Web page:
The Great Gatsby by F. Scott Fitzgerald (1926)

I’ve read this several times. Gets me every time.

Dang, the man could write. No mean feat, given his marshmallows were well toasted most of the time.

To give a sound a colour without blinking like the ‘orchestra… playing yellow cocktail music’ is pretty, pretty cool. And he’s right – it is yellow. I can hear it drifting across the lawn down to the water’s edge. Eat your heart out, Kandinsky.

Can you smell the talc in this?

Daisy watched him and laughed, her sweet, exciting laugh; a tiny gust of powder rose from her bosom into the air.

I can. I also see pale pink and alabaster.

And then, whoosh! Away from the colourful jazz and clean breasts and down to earth with a sigh on how things really are elsewhere for the others, the masses of less fortunate. For those not protected by prosperity.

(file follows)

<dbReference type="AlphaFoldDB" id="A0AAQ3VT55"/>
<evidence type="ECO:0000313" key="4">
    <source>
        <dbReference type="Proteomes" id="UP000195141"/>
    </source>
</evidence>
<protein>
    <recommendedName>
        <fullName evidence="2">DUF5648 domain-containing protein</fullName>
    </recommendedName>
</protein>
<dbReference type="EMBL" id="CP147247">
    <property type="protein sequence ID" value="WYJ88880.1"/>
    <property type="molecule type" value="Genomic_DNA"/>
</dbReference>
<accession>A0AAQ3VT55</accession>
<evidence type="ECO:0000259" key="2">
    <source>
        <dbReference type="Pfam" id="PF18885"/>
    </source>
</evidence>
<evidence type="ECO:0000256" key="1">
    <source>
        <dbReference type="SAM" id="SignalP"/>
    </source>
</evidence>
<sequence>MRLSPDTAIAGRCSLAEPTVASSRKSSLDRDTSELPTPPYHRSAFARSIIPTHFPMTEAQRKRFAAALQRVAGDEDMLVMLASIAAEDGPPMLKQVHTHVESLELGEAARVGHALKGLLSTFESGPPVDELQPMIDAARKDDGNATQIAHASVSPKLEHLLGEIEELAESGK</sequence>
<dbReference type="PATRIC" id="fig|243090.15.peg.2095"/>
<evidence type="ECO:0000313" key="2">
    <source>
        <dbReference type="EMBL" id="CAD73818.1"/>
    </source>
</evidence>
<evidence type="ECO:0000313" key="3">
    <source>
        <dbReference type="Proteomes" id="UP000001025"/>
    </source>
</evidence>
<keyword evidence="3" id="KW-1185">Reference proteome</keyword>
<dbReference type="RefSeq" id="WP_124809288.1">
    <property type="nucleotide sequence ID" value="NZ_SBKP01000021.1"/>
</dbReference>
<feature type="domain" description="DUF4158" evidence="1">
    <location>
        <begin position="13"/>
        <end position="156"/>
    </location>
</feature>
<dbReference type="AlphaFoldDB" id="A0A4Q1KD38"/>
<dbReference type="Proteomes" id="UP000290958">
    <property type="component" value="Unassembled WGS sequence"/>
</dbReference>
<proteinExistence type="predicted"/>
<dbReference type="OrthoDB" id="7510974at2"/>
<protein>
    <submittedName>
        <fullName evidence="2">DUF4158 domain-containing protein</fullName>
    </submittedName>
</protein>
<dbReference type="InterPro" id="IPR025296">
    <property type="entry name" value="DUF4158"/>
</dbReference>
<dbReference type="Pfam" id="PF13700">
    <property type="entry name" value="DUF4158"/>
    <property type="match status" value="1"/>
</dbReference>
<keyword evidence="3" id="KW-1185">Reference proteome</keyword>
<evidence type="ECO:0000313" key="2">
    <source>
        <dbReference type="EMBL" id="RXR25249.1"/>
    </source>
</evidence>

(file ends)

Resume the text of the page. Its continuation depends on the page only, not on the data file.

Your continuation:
There are only the pursued, the pursuing, the busy, and the tired.

And,

…I tossed half-sick between grotesque reality and savage, frightening dreams.

Fitzgerald lifts you up and lifts you up some more – and then drops you.

She had caught a cold, and it made her voice huskier and more charming than ever, and Gatsby was overwhelmingly aware of the youth and mystery that wealth imprisons and preserves, of the freshness of many clothes, and of Daisy, gleaming like silver, safe and proud above the hot struggles of the poor.

Well, there you go. We all might as well pocket our pens and stop trying. Ah, the pointlessness of hot struggles.

And then there’s that last paragraph, if you haven’t topped yourself already.

So we beat on, boats against the current, borne back ceaselessly into the past.

That futility again.

Thanks for being here.

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Book Bore.

Guy Nicholls, writer and book bore.